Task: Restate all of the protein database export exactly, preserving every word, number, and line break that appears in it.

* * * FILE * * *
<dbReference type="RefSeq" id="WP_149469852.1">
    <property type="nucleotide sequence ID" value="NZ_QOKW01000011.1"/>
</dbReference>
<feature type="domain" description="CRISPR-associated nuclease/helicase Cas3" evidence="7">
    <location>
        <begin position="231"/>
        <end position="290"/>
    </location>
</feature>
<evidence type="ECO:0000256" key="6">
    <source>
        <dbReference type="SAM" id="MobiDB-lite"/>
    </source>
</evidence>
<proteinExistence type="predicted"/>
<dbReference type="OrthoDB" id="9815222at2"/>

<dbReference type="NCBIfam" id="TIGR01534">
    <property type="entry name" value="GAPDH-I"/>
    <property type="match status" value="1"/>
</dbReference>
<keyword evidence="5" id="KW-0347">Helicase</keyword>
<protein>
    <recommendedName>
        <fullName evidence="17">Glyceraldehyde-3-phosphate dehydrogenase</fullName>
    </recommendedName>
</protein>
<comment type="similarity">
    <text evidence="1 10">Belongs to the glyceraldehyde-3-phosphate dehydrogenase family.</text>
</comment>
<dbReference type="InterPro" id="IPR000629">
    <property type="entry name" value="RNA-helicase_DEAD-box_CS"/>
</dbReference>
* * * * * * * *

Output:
<dbReference type="RefSeq" id="WP_149469852.1">
    <property type="nucleotide sequence ID" value="NZ_QOKW01000011.1"/>
</dbReference>
<feature type="domain" description="CRISPR-associated nuclease/helicase Cas3" evidence="7">
    <location>
        <begin position="231"/>
        <end position="290"/>
    </location>
</feature>
<evidence type="ECO:0000256" key="6">
    <source>
        <dbReference type="SAM" id="MobiDB-lite"/>
    </source>
</evidence>
<proteinExistence type="predicted"/>
<dbReference type="OrthoDB" id="9815222at2"/>

<dbReference type="NCBIfam" id="TIGR01534">
    <property type="entry name" value="GAPDH-I"/>
    <property type="match status" value="1"/>
</dbReference>
<keyword evidence="5" id="KW-0347">Helicase</keyword>
<protein>
    <recommendedName>
        <fullName evidence="17">Glyceraldehyde-3-phosphate dehydrogenase</fullName>
    </recommendedName>
</protein>
<comment type="similarity">
    <text evidence="1 10">Belongs to the glyceraldehyde-3-phosphate dehydrogenase family.</text>
</comment>
<dbReference type="InterPro" id="IPR000629">
    <property type="entry name" value="RNA-helicase_DEAD-box_CS"/>
</dbReference>